Lawyer: Job Duties, Career Outlook, and Educational Requirements
Explore the career requirements for lawyers. Get the facts about job duties, job growth, education and licensure requirements to determine if this is the right career for you.
What Is a Lawyer?
Lawyers, also referred to as attorneys, provide legal advice to businesses and individuals. Some practice as partners in law firms, and others are self-employed. Lawyers represent their clients in a court of law, and communicate with the various parties involved in the legal process. They interpret laws for their clients, present facts in court and argue on behalf of their clients. These professionals also prepare legal documents, such as appeals, contracts and wills. Lawyers can specialize in different areas, like family law or environmental law. The following chart provides an overview about becoming a lawyer.
|Degree Required||Juris Doctor (J.D.)|
|Education Field of Study||Law|
|Licensure or Certification||Licensure is required by all states|
|Job Growth (2018-2028)||6%*|
|Median Salary (2018)||$115,820*|
Source: *U.S. Bureau of Labor Statistics (BLS)
What Are the Job Duties of a Lawyer?
The field of law is vast, and many lawyers specialize in multiple areas. Some of the areas you may specialize in include environmental law, criminal law, family law, social security and disability, medical malpractice and international law. As a lawyer, you'll advise clients as to their rights under the law and help protect the interests of businesses and other groups. Depending on your area of specialty, you may assist the aforementioned parties with litigation, contracts, depositions and other legal matters.
Often, you'll act as a professional representative for clients who are involved in court cases. You'll gather and exhibit evidence to exonerate clients, confer with judges, and lay out cases before juries in courtroom settings. Additional duties include drawing up legal briefs, researching legal precedents, questioning witnesses and developing courtroom strategies.
What Is the Career Outlook?
According to the U.S. Bureau of Labor Statistics (BLS), job growth for all lawyers was expected to increase by 6% from 2018-2028. Growth was attributed to a rise in the number of affordable legal clinics, allowing more middle-class citizens to seek legal counsel, as well as demand for antitrust law, health care and corporate litigation services. Since many students graduate from law school every year, you can expect job competition to be fierce. If you graduate from a prestigious institution with high grades, you may experience improved job prospects. In 2018, lawyers earned a median salary of $120,910.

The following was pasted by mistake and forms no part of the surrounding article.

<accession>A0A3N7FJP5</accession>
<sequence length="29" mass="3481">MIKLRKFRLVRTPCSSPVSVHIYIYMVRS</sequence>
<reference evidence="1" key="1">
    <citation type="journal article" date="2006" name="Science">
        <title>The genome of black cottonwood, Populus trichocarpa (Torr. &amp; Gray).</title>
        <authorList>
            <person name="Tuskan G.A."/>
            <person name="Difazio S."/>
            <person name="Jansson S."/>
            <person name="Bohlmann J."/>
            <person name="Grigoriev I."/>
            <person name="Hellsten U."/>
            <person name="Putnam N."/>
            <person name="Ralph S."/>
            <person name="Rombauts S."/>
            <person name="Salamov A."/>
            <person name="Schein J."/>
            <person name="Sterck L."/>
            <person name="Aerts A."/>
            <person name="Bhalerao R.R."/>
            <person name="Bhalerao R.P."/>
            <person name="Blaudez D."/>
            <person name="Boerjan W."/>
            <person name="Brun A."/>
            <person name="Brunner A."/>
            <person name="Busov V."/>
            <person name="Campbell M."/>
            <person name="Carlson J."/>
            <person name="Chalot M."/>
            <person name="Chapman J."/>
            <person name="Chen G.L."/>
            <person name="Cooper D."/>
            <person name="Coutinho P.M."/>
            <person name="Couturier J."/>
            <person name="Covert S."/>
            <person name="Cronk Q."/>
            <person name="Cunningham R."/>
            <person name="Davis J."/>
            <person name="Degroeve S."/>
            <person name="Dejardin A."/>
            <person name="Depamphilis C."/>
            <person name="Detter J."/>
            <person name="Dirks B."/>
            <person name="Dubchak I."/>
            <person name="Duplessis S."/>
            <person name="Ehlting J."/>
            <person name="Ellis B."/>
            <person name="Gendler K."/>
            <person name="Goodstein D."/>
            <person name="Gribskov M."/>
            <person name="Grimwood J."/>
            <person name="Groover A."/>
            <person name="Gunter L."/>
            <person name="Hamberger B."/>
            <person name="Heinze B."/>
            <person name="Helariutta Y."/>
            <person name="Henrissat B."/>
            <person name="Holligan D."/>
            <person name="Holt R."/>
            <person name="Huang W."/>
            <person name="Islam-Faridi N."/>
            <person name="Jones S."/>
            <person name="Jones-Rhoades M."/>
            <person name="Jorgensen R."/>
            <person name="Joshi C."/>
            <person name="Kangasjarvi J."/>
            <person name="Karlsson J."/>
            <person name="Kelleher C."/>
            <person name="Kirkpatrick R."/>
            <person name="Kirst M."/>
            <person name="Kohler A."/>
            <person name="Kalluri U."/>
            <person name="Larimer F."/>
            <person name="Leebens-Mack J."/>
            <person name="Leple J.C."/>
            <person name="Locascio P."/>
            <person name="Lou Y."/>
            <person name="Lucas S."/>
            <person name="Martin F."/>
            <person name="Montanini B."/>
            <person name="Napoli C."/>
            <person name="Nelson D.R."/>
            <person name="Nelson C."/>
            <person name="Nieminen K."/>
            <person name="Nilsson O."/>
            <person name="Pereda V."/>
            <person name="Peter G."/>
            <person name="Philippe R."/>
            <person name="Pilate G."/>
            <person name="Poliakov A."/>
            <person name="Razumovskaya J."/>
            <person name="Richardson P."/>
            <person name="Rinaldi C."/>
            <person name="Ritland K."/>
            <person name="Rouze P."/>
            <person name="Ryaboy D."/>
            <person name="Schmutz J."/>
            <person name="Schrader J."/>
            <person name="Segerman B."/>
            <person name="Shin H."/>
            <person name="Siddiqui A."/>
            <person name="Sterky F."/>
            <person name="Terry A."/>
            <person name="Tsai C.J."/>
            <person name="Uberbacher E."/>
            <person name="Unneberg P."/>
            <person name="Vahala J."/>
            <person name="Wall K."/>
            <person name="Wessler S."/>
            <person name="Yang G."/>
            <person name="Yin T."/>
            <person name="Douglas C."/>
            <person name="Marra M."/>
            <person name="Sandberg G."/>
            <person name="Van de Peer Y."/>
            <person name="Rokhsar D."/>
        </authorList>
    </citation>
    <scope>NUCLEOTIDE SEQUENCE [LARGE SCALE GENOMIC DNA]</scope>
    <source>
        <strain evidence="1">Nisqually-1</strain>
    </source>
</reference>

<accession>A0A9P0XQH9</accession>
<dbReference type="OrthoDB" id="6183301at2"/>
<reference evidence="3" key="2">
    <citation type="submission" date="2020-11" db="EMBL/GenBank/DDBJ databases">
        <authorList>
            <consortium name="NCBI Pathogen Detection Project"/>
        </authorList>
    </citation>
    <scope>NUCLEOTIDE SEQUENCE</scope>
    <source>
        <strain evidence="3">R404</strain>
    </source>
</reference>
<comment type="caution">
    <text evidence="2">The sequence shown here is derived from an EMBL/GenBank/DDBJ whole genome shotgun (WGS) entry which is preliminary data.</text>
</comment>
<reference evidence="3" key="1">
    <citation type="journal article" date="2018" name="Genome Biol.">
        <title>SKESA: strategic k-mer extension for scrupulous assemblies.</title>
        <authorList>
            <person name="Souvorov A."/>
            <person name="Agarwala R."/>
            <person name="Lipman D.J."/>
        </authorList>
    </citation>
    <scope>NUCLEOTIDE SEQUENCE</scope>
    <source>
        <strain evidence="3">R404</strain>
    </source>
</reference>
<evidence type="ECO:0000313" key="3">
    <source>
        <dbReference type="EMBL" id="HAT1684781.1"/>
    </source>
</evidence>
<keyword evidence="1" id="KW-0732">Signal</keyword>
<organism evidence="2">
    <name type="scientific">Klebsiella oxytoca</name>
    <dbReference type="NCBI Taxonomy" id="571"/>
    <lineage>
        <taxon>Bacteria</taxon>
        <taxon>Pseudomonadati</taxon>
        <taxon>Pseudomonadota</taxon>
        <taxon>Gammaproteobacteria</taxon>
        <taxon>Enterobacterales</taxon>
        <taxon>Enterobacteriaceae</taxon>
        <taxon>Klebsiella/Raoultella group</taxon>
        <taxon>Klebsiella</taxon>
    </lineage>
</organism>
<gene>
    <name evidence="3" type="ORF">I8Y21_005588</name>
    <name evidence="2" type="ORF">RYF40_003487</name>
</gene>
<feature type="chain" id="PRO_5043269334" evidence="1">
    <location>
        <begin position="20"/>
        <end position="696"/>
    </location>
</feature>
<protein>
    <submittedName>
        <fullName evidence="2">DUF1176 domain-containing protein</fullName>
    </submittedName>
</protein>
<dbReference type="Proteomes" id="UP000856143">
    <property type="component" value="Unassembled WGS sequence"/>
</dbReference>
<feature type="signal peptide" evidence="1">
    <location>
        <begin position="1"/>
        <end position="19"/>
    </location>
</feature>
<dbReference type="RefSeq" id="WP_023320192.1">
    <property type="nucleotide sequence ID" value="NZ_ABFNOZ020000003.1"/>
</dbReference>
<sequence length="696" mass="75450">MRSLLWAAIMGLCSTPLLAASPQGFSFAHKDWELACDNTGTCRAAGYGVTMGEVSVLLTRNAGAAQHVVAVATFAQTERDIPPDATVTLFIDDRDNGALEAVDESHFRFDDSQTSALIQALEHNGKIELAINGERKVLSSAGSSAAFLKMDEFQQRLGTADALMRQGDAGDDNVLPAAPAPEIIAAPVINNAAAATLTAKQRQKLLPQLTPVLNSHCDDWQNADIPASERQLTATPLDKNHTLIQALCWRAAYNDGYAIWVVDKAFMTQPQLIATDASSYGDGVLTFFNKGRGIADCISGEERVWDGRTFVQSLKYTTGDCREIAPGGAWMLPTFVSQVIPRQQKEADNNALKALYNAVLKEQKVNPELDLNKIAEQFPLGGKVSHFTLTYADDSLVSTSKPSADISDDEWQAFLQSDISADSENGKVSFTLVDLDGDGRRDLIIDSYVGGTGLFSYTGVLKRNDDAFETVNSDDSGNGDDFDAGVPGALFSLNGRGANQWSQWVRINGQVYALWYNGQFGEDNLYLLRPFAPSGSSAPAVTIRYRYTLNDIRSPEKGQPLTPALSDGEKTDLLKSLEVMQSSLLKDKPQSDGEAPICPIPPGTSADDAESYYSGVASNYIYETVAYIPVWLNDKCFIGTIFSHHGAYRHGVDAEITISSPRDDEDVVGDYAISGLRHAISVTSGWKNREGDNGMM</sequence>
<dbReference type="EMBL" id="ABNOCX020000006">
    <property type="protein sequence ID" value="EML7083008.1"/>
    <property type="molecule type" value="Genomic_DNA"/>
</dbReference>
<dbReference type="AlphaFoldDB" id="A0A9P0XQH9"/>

What Educational Requirements Must I Fulfill?
Lawyers generally complete seven years of postsecondary education, which includes four years of undergraduate study and three years of law school. Earning a bachelor's degree in any subject will qualify you to go on to pursue graduate studies in law. However, to help you prepare for law school, consider completing undergraduate coursework in subjects which will allow you to hone your speaking, writing and critical thinking skills. Your bachelor's curricula should include classes in government, English, foreign language and philosophy.
After completing an undergraduate program, you'll need to earn a Juris Doctor (J.D.) degree from a law school accredited by the American Bar Association (ABA). These institutions require that you take and pass the Law School Admission Test (LSAT) prior to being admitted. You'll also need exceptional grades, and sometimes, a pre-admission interview.
During the first half of law school, you'll take core classes such as constitutional law, criminal law, contracts, basic legal research, legal writing and civil procedure. During the second half, you'll take courses more focused on your chosen specialty area. You can gain experience by participating in your university's courtroom competitions and practice trials, writing for your school's law journal, completing summer clerkships or working in university-sponsored legal clinics.
In order to legally practice law, you must first become licensed by your state ABA. This involves passing a comprehensive written bar examination, which will test you on areas such as state and federal laws. You will also be required to pass an ethics examination. In addition, your state may require that you take the Multistate Performance Test, and the Multistate Professional Responsibility Examination. These tests gauge your practical skills and your comprehension of ABA judicial conduct codes. It will probably be necessary to take continuing education courses throughout your career.
What Are Some Related Alternative Careers?
Judges and hearing officers have related careers that require a doctoral or professional degree. These professionals oversee the legal process in court, and apply the law to each case they oversee to deliver a decision. Arbitrators, mediators, and conciliators have similar occupations as well, but their jobs only require a bachelor's degree. Arbitrators, mediators, and conciliators work to resolve disputes between parties outside of the courts of law.